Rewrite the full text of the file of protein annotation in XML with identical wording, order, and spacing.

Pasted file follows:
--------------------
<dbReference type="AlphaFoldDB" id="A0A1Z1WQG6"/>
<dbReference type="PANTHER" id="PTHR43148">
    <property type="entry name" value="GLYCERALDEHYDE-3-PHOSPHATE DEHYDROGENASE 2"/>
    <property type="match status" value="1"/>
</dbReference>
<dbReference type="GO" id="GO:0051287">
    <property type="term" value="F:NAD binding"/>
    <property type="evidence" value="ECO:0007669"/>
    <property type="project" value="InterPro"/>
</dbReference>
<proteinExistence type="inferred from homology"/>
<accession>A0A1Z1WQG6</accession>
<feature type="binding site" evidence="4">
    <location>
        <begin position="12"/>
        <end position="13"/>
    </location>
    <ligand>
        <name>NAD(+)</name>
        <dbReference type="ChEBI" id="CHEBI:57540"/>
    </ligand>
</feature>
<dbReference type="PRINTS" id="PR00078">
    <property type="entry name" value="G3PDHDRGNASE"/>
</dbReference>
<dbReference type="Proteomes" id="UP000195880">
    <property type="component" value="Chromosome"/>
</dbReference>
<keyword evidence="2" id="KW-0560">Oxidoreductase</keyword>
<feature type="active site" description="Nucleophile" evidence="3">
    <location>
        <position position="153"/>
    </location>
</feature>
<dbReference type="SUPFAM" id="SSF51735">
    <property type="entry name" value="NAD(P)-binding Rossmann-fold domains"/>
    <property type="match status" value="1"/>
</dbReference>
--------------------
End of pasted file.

<dbReference type="AlphaFoldDB" id="A0A1Z1WQG6"/>
<dbReference type="PANTHER" id="PTHR43148">
    <property type="entry name" value="GLYCERALDEHYDE-3-PHOSPHATE DEHYDROGENASE 2"/>
    <property type="match status" value="1"/>
</dbReference>
<dbReference type="GO" id="GO:0051287">
    <property type="term" value="F:NAD binding"/>
    <property type="evidence" value="ECO:0007669"/>
    <property type="project" value="InterPro"/>
</dbReference>
<proteinExistence type="inferred from homology"/>
<accession>A0A1Z1WQG6</accession>
<feature type="binding site" evidence="4">
    <location>
        <begin position="12"/>
        <end position="13"/>
    </location>
    <ligand>
        <name>NAD(+)</name>
        <dbReference type="ChEBI" id="CHEBI:57540"/>
    </ligand>
</feature>
<dbReference type="PRINTS" id="PR00078">
    <property type="entry name" value="G3PDHDRGNASE"/>
</dbReference>
<dbReference type="Proteomes" id="UP000195880">
    <property type="component" value="Chromosome"/>
</dbReference>
<keyword evidence="2" id="KW-0560">Oxidoreductase</keyword>
<feature type="active site" description="Nucleophile" evidence="3">
    <location>
        <position position="153"/>
    </location>
</feature>
<dbReference type="SUPFAM" id="SSF51735">
    <property type="entry name" value="NAD(P)-binding Rossmann-fold domains"/>
    <property type="match status" value="1"/>
</dbReference>